Recently elected to "Who's Who in America," Margaret Vardell Sandresky is an organist, composer, and teacher. She graduated from Salem Academy and Salem College in Winston-Salem, North Carolina with a Bachelor of Music degree, cum laude. Continuing her education at the Eastman School of Music, where she earned a Master of Music in Composition, she studied with Howard Hanson and Bernard Rogers and was an organ pupil of Harold Gleason. In 1955, she was awarded a Fulbright Grant to the State Institute of Music in Frankfurt/Main, Germany, where she studied organ with Helmut Walcha, harpsichord with Maria Jäger-Jung, and composition with Kurt Hessenberg.She has held teaching positions at the Oberlin Conservatory of Music, the University of Texas at Austin, the North Carolina School of the Arts, and at Salem College. In Winston-Salem, where she has lived for a number of years, she has held the positions of organist at the Home Moravian Church, the First Baptist Church, and at Centenary United Methodist Church. She is the fourth generation of professional women musicians in her family.
Among her commissions are those funded by the National Endowment for the Arts, the North Carolina Arts Council, the Reynolda House Museum of American Art and the North Carolina Music Teachers Association and the American Guild of Organists. .
Her principal research in music theory has explored the interaction of fifteenth century humanism between the music, art, and architecture of that period. Her articles have been published in Music Theory Spectrum, Vol. 1; in the Journal of Music Theory, Yale University Press (25.1); the American Liszt Society Journal, Vol. X; and The Golden Section in Music, edited by Jean Pierre Condat, Lyons, France, 1988.
Copies of her complete works reside in the Moravian Music Foundation archives in Winston-Salem, N.C. where the collection has been catalogued.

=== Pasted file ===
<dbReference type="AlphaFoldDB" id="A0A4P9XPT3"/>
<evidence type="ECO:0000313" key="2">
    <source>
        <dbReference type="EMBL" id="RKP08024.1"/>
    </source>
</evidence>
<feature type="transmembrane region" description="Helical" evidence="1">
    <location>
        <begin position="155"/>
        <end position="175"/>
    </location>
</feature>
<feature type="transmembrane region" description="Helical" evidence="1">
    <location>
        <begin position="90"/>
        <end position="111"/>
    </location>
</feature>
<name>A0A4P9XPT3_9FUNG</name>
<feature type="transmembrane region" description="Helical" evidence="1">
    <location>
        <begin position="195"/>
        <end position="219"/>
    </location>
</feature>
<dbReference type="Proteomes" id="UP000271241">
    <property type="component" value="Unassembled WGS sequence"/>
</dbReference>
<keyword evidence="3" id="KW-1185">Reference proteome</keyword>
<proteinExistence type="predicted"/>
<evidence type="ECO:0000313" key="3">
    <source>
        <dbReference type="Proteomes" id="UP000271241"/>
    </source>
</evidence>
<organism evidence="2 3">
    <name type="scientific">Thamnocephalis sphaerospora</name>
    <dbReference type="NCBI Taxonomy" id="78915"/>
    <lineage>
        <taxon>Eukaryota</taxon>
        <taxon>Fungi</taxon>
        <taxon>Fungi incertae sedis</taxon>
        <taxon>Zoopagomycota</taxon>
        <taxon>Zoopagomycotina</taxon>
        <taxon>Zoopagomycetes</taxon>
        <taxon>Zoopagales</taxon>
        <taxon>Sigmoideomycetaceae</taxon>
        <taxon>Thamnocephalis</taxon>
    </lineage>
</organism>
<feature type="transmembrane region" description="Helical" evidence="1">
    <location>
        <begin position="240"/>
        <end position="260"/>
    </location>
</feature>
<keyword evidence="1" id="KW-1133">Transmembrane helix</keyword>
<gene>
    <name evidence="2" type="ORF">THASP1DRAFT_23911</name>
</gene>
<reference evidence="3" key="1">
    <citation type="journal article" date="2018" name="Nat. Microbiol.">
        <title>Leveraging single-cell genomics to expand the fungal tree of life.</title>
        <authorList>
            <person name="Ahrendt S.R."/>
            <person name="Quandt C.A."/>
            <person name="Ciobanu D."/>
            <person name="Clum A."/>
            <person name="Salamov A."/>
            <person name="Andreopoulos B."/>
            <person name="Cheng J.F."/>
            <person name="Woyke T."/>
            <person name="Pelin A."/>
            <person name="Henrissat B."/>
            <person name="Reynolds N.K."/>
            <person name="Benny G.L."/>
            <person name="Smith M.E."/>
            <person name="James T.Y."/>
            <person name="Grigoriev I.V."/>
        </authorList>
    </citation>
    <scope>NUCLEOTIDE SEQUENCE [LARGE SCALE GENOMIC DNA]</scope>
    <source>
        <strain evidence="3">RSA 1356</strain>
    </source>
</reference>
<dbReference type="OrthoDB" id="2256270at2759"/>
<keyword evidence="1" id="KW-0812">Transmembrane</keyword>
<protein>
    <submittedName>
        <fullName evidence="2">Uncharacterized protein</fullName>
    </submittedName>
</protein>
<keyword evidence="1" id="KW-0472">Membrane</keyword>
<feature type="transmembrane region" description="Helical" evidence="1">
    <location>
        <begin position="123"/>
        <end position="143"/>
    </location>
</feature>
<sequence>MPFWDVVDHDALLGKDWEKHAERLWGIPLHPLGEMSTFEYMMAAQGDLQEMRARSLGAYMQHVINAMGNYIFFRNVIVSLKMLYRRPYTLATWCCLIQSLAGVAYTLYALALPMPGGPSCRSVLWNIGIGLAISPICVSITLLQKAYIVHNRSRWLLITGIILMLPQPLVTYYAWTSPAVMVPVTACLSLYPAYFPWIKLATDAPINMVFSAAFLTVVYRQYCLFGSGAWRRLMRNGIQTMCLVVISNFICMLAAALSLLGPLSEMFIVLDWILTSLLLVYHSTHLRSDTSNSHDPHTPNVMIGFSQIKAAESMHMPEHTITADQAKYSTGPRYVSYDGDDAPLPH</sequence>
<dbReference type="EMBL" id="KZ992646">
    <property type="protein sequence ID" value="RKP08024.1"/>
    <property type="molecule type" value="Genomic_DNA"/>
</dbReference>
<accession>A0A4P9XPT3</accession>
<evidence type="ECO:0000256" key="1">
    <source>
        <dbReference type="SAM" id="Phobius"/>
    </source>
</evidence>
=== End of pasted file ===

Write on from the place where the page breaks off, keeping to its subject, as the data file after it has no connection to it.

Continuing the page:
She was co-founder of the annual North Carolina Composers' Symposium and was a delegate to the International Congress on New Music Notation, held in Belgium in 1974. She is a member of the International Alliance for Women in Music.
Her anthems are published by Brodt Music Company and the Paraclete Press. Her complete organ works are published by Wayne Leupold Editions, and her "Trio II for piano, violin, and cello" is published by Hildegard Press.
She is listed in Woman Composers (Stern 1973), Contemporary American Composers (Jacoby 1974), Who's Who in Music (1984), the International Who's Who in Music (1992), Women in Music (Hixon & Hennesse 1993), and the International Encyclopedia of Women Composers (Cohen - Bowker 1981).
Vardell-Sandresky is a Standards Award-winning ASCAP composer. She received the Sam Ragan award for extended exemplary service to the arts in North Carolina on January 26, 2006 at St. Andrews College in Laurinburg, N.C. She received the Distinguished Composer Award in 2004 at the biennial convention of the American Guild of Organists in Los Angeles. In 1999, the Moravian Philharmonic Orchestra premiered her "Song of a Nomad Flute," a ten-minute piece for solo flute and orchestra, as part of a festival of New Music and recorded it for release on the Vienna Modern Masters label. Her "Organ Mass: L'homme armé," played by Kimberly Marshall, has been recorded on the Loft label and also played by Frances Nobert on the Raven label and by Scott Carpenter on Historic Organs of North Carolina, available from the Organ Historical Society.
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